By Kerry Steinhofer, Copy Editor
Asbury hosts two blood drives every year to encourage students to donate their blood to local hospitals. With participation on the decline, the Health Services Staff hopes next week’s drive will attract more donors.
“We are going down in numbers,” said Health Services Staff Assistant Tracy Osburn. “I don’t know why, and I even go out myself and try to get people to donate. I don’t have as much luck as I used to.”
According to records from the Kentucky Blood Center, the highest turnout at an Asbury blood drive was three years ago with 113 students and 89 pints donated. While these numbers were unusually high, student participation has been declining ever since.
Last semester marked a a five-year low. Seventy seven students came to the blood drive, but only 55 pints of blood were donated. While there may be a larger amount of students wanting to participate, some of them do not meet the requirements in order to donate.
While Asbury hosts blood drives through the Kentucky Blood Center, students have received information via CPO about plasma donations, which is not endorsed by Asbury, but is still a tempting offer.
A plasma donation is not the same as giving blood through the blood drive. When you donate plasma, a pint of your blood is taken and is sold to drug companies to produce drug like products for life-saving purposes.
According to the Kentucky Blood Center, 55 percent of your blood is composed of plasma, which is the liquid part of your blood. When you donate your plasma, the blood donated is then separated to take out the plasma. Once the plasma is taken out, you are given back your red blood cells through IV fluid.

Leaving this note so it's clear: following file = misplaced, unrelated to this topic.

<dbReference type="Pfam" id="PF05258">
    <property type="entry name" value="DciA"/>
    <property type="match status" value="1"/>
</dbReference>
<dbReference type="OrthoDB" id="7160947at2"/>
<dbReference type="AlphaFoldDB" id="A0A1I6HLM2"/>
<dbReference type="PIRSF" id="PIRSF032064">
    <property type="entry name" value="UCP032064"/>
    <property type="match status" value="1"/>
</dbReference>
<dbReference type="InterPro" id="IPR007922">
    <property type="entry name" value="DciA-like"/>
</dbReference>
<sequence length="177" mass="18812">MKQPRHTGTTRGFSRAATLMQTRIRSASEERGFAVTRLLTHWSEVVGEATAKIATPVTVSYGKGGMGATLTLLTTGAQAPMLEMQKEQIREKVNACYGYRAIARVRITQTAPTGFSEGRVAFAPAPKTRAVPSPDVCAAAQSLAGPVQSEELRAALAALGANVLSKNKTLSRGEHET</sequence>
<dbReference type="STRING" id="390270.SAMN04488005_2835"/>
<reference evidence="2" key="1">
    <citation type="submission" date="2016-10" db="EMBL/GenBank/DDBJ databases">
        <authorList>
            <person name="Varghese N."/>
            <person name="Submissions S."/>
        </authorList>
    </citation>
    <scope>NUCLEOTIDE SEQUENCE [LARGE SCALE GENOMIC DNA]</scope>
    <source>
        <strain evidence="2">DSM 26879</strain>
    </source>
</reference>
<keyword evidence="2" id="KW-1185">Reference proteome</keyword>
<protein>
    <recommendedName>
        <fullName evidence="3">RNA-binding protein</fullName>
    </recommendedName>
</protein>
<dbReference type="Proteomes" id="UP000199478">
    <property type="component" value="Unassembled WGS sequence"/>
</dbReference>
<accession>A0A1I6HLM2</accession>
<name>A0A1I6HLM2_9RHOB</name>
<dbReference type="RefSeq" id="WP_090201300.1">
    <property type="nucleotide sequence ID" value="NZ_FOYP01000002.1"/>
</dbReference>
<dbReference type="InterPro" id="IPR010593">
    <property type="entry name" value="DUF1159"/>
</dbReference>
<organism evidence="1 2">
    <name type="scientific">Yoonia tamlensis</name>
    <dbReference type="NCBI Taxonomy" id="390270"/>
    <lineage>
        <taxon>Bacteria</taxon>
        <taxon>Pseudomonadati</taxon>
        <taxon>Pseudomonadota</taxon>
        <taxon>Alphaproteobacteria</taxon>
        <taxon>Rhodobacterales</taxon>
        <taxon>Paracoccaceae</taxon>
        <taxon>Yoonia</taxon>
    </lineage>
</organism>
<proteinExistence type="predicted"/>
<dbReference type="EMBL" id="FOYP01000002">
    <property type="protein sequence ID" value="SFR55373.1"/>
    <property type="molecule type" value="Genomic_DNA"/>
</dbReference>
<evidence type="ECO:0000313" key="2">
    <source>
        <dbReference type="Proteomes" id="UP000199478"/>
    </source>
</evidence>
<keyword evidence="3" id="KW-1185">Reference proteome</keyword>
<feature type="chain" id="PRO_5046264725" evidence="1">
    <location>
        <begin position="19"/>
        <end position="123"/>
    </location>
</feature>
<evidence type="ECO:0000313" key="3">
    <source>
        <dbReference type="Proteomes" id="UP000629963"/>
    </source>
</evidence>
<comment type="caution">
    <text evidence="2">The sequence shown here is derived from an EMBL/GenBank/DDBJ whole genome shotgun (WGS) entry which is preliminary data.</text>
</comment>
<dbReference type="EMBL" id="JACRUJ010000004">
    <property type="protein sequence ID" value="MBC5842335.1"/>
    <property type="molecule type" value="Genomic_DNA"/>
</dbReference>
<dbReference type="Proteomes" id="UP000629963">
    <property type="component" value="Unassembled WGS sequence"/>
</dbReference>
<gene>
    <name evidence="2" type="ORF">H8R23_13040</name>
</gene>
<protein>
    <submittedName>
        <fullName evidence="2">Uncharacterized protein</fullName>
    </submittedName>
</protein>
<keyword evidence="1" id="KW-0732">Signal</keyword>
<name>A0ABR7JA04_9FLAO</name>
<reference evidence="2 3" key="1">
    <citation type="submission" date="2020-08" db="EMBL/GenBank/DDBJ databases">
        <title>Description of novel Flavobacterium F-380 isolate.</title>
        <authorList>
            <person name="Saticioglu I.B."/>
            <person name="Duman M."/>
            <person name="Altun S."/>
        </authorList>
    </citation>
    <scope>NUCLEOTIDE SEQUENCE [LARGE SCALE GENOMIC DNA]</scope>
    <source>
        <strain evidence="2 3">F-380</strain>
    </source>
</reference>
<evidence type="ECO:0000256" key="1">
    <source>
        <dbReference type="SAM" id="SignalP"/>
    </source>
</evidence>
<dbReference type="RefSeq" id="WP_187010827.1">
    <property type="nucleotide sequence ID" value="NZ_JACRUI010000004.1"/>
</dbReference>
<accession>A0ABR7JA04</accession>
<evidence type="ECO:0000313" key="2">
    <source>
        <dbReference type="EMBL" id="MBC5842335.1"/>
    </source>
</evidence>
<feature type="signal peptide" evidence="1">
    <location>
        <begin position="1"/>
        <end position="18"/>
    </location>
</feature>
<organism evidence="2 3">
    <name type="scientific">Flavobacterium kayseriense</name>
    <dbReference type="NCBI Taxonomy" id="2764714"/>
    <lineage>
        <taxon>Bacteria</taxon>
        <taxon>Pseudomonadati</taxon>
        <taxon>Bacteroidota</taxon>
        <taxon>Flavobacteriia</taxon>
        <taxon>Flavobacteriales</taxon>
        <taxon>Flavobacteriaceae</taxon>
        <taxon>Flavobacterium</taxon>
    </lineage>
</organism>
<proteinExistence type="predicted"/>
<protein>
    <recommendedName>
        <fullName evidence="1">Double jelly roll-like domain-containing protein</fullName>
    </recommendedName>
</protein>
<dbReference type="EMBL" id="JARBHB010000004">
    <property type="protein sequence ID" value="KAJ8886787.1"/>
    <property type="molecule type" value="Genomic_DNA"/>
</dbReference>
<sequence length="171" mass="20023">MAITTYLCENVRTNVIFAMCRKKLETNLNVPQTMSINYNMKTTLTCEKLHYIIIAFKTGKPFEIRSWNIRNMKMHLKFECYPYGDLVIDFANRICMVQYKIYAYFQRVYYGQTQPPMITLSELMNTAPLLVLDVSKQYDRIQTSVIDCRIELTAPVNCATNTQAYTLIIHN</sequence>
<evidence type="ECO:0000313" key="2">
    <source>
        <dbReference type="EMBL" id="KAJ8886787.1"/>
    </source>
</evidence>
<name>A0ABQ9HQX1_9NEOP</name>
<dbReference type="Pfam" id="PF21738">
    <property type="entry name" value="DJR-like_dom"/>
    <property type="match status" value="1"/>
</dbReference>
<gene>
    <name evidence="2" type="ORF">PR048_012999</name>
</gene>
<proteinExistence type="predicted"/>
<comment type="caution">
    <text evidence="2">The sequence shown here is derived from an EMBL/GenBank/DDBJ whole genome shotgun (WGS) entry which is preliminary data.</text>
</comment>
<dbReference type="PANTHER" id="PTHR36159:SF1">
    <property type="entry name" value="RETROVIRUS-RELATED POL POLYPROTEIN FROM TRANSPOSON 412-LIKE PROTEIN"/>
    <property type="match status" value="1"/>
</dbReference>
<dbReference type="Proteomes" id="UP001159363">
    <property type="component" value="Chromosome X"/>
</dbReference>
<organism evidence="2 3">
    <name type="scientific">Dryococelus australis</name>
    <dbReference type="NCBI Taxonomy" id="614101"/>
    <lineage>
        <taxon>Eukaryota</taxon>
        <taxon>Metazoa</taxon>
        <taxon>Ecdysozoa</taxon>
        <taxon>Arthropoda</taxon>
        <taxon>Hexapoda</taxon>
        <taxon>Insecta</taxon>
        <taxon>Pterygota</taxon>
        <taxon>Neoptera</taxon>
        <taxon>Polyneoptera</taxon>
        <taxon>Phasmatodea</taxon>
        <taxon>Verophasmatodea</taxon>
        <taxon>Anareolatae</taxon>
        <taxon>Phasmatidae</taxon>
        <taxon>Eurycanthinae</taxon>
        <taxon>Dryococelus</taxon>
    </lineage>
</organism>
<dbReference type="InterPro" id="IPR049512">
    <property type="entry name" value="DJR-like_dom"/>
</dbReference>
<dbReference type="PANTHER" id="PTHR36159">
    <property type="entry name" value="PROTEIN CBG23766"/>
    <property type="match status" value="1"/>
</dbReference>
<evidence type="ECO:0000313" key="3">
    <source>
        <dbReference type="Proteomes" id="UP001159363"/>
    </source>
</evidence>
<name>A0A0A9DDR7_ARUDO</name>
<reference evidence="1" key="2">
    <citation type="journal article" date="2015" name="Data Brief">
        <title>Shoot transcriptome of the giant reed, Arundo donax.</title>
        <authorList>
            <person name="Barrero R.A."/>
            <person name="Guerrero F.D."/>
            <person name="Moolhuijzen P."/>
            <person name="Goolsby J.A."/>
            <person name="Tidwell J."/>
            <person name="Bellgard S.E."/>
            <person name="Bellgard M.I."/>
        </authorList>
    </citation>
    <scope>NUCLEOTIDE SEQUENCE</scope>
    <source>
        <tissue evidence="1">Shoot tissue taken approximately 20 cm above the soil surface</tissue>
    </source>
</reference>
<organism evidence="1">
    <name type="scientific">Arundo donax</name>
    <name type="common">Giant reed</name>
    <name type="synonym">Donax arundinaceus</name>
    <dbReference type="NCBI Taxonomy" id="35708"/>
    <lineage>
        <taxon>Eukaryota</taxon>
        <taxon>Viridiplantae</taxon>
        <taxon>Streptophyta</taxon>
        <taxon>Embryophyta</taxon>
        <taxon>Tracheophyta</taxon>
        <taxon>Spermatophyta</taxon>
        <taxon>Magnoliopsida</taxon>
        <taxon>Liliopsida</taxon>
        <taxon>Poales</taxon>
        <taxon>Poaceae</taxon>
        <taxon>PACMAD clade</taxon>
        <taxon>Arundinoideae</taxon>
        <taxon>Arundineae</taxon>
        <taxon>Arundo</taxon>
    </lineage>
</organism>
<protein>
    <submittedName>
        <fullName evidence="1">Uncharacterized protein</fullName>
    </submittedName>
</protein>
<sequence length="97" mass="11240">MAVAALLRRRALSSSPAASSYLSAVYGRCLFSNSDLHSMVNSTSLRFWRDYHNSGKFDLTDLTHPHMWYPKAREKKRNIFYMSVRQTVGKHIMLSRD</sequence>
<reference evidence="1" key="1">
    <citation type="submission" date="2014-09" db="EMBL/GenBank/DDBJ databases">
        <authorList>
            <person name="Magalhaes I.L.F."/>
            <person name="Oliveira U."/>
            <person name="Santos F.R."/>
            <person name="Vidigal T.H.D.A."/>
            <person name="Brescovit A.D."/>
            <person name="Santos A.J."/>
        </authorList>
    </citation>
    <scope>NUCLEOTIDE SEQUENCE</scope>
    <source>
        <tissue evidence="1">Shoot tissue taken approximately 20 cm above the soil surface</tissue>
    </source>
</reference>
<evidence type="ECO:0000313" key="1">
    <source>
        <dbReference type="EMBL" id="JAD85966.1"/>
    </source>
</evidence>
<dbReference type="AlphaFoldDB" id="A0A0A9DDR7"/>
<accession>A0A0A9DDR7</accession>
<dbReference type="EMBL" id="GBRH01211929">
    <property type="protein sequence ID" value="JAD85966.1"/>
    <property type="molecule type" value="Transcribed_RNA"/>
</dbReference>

There are several pros and cons of donating plasma, while just donating blood is always the safest choice.
“You can donate plasma more often,” said Nurse and Health Educator Dawn Rightmire. If you donate whole blood, you are asked to wait 56 days between donations.
Donating plasma gives you quick cash for something so small and simple. The only way you can make money through donating blood is by participating in double impact. By being a double impact donor, you receive a $10 gift card. A double impact donation is donating two units of red blood cells instead of one. By donating more blood, it decreases the time before you can donate again because you’re giving double the amount.
“It’s very confusing if you don’t read the small print,” said Rightmire.
There are health risks with plasma while there is not a risk when donating blood. “With plasma, they are putting some of the cells back and taking out a large number of the fluid (water), so this causes people to have problems with dehydration and feeling faint,” said Rightmire.“It’s very hard to find negative things about plasma because they don’t want it out there.”
There are other health risks involving immunity because of donation. While there are ways to prevent side effects, there is always the risk of complications later on if you become a regular donor.
“There are almost always shortages of blood,” Rightmire continued. To get more people to donate, the blood center will try to draw people in to donate by having competitions, giving out prizes through drawings and giving away free items to those who donate.
The next blood drive hosted by Asbury will be held on March 8 from 9 a.m. to 5 p.m. in the student center. Every donor will be entered to win a $25 Walmart gift card and will receive a free UK t-shirt that says, “My blood type is Wildcat blue.”